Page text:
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The average Sears store that closes will put 68,000 square feet of retail space on the market

1 year ago by James Mattone in Markets

The bankruptcy saga of Sears ($NASDAQ:SHLD) is giving yet another challenge for real estate investment trusts (REITs) months after Toys R' Us closings turned millions of square feet into a retail wasteland. Fortunately, the damage will not be as bad for them as what the toy store giant caused. Not all Sears and Kmarts are closing down, not all locations are under leases from REITs, and some of the biggest REITs have already developed planned to fill these gaping retail holes with mixed-used spaces.

But still, should Sears be wiped off the map, it will leave, on average, tens of thousands of square feet vacant per location.

Sears and Kmart locations before closures

Data from Thinknum shows that the average open Sears and Kmart location on October 1 was almost 68,000 square feet, over 20,000 square feet larger than the average of all Toys R' Us stores when it closed all its locations. 

That average was also larger than that of Sears and Kmart stores open as of January 1, which was a little over 63,000 square feet. At that time, more smaller locations were still open, which helped even out locations such as Saul Centers' 263,538 square foot megastore located within White Oak Shopping Centers in Silver Springs, Maryland.

Large Sears portfolios from Simon, CBL, Brookfield all shrunk

Sears' slow decline saw its stores close down over time, which affected the REIT profiles that currently have Sears or Kmart locations, or who lost them to bankruptcy. Here were the top-5 REITs tracked by Thinknum ranked by the difference of individual Sears and Kmart locations on January 1 and October 1:

REIT Locations on January 1 Locations on October 1 Difference
Simon Property Group 209 143 66
CBL & Associates Properties 122 87 35
Brookfield Property Retail Group (Formerly GGP) 93 80 13
Macerich 65 61 4
Brixmor Property Group 15 13 2

Simon Property Group ($NYSE:SPG) has the most exposure to Sears and Kmart, followed by CBL & Associates Properties ($NYSE:CBL) and Brookfield Property Retail Group ($NYSE:BPY), which is the successor to General Growth Properties (GGP) after Brookfield acquired it in August. Not only that, but these three REITs saw the largest amount of closures this year before Sears filed for bankruptcy, with Simon losing 66 Sears and Kmart locations in that nine month period.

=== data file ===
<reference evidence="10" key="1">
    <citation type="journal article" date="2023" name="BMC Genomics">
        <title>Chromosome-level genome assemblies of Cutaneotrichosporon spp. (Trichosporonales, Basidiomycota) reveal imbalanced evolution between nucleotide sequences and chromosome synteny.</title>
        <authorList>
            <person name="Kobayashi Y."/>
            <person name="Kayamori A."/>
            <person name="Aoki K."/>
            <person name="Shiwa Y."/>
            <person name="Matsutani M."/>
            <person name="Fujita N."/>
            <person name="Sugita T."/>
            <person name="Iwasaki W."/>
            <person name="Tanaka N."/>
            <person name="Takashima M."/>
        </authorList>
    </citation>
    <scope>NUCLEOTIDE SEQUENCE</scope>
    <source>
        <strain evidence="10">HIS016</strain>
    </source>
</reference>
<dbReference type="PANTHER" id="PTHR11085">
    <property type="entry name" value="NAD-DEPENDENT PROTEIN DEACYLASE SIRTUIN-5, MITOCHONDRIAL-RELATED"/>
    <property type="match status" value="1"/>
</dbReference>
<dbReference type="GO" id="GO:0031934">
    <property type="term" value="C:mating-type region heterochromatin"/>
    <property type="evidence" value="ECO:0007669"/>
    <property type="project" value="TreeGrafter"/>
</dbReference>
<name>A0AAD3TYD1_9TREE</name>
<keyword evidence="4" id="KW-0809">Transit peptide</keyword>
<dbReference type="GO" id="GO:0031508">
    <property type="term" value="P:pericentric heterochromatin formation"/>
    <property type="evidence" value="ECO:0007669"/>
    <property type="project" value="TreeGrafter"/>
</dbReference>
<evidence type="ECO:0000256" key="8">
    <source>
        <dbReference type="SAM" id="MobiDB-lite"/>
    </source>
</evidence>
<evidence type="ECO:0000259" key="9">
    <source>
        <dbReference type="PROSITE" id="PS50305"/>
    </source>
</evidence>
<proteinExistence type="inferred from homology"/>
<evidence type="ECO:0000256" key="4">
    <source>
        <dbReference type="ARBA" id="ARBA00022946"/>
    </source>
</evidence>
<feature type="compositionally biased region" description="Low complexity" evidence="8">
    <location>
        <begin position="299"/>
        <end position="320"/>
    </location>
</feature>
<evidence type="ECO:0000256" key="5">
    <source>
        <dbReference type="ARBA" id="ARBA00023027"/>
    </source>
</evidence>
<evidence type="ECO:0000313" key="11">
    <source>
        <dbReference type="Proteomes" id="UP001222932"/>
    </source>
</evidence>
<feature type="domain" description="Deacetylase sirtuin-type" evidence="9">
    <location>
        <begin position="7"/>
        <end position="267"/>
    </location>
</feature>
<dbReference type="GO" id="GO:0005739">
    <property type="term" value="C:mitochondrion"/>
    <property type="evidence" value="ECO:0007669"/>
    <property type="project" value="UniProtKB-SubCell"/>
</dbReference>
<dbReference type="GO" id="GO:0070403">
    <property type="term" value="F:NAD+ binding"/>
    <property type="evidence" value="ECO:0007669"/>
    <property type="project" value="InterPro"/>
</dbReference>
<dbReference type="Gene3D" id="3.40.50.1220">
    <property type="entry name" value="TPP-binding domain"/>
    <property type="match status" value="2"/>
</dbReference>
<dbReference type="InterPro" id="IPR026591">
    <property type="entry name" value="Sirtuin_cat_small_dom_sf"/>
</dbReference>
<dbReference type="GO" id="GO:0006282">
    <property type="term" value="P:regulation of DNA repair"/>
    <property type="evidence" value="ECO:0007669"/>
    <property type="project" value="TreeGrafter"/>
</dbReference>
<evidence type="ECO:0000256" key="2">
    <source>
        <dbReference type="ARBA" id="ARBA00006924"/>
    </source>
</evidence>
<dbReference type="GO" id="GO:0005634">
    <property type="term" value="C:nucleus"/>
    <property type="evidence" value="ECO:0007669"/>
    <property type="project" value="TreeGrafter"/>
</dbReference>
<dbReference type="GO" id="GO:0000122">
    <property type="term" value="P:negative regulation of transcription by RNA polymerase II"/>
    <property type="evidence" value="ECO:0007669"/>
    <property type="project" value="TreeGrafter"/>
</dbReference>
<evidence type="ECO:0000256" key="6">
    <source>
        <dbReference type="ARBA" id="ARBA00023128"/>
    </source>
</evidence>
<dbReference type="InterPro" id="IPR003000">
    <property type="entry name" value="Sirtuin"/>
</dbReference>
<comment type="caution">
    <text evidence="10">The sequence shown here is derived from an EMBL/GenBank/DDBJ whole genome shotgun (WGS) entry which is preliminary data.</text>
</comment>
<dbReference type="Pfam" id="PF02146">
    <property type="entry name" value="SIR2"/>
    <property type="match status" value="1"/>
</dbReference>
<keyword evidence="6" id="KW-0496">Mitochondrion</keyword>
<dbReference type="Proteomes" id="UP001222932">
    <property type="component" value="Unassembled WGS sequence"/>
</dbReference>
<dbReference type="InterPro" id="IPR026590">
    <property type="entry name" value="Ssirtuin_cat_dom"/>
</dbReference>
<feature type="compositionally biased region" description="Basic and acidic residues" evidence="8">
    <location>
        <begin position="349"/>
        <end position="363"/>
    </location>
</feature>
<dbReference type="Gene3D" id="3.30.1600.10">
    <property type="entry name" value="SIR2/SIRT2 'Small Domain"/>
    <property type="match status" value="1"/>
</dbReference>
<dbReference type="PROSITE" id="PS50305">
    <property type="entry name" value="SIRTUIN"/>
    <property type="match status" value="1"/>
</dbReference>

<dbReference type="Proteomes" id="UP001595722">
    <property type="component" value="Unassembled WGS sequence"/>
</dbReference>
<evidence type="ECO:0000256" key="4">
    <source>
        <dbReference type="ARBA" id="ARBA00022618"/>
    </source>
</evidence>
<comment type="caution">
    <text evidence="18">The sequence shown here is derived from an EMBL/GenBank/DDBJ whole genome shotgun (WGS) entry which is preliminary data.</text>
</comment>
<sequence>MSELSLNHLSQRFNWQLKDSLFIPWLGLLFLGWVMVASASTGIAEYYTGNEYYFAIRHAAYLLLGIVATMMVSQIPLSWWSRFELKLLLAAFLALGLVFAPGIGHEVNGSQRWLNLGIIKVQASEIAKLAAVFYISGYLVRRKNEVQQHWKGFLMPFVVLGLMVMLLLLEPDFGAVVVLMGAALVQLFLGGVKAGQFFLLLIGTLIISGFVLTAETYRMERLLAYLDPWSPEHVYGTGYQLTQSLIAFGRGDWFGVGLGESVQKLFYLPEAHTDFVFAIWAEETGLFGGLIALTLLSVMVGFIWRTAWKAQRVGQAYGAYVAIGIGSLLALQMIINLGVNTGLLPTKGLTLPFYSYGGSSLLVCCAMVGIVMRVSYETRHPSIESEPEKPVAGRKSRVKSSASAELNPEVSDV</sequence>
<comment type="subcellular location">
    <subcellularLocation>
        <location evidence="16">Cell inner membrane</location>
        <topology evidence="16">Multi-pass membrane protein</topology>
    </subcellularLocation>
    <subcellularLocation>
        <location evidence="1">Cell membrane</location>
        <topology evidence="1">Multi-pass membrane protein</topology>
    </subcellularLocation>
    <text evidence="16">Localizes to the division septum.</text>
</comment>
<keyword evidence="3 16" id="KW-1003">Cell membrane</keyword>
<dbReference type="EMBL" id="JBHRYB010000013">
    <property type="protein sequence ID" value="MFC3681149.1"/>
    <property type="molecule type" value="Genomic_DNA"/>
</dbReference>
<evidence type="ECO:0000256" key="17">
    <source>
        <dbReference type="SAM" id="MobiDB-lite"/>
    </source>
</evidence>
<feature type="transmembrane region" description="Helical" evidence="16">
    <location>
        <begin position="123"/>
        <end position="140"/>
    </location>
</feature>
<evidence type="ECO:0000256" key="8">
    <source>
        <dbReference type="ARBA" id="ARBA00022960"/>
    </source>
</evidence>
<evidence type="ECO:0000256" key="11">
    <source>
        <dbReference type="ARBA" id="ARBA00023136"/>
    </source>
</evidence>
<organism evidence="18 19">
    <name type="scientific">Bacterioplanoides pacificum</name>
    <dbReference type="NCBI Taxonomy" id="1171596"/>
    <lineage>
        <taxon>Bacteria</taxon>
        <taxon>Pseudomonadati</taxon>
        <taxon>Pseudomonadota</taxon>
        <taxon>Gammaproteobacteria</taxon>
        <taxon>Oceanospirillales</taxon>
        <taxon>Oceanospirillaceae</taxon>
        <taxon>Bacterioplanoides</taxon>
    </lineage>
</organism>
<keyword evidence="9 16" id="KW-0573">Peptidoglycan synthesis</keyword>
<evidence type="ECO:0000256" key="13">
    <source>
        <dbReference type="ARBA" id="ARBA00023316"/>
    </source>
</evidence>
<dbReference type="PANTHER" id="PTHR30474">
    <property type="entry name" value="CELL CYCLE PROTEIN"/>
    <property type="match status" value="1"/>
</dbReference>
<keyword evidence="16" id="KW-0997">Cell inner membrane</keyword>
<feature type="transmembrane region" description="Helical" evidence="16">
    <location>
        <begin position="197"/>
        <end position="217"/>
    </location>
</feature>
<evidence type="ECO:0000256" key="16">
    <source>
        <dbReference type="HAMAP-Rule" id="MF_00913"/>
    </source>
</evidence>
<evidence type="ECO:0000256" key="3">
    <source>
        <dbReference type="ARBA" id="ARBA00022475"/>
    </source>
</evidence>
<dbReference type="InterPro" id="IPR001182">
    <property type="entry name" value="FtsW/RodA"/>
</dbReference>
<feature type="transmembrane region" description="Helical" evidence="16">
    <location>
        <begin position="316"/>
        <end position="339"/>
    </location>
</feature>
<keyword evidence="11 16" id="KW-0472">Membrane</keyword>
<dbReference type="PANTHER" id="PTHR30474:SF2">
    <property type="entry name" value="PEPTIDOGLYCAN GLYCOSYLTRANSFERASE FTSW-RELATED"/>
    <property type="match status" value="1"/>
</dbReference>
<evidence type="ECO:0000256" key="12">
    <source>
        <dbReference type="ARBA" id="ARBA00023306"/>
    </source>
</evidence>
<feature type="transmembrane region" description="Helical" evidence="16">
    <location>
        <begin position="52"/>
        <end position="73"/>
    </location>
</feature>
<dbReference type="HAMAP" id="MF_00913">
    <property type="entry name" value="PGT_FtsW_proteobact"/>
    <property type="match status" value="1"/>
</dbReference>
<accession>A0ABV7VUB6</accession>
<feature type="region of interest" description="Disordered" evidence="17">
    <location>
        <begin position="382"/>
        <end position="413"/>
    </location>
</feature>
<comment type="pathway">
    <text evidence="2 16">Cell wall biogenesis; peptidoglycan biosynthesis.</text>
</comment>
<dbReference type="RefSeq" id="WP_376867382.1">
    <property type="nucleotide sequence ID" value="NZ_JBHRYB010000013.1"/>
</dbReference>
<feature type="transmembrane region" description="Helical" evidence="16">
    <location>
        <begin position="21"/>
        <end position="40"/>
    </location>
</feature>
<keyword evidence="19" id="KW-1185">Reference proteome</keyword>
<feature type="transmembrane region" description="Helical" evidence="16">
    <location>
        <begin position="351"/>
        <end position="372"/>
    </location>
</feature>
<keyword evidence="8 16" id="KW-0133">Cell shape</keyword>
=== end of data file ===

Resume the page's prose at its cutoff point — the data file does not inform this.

On the surface, it seems that Simon, CBL, and Brookfield will be in trouble with tens (and potentially hundreds) of giant retail spaces no longer collecting rent income and possibly slowing down foot traffic to neighboring stores. However, with plenty of time to prepare for Sears' impending doom, all three of these REITs have begun transforming these locations into multiuse retail spaces.

As we wrote yesterday, Simon and Brookfield are surviving the "retail apocalypse" by putting billions of dollars into conversions. CBL is following suit; in a recent update to shareholders, CEO Stephen Lebovitz said that that the company has been preparing for "an eventual Sears bankruptcy since 2013." It even purchased three locations in 2017 that were listed in Sears' recent anticipated store closings — Hamilton Place, Jefferson Mall and Cross Creek — and already has redevelopment plans in process for all of them.

Should Sears go by way of Toys R' Us and have its assets liquidated, millions of retail space will be up for grabs, but the biggest REITs are well prepared for a future without it.

Map of all Sears locations on October 1 owned by top-15 REITs with exposure. Thinknum subscribers can see the full map here.

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James Mattone

James is the Associate Editor at Thinknum Media, mainly covering video games, food, and tech news, but not afraid to head into Sephora or beauty brands if need be...

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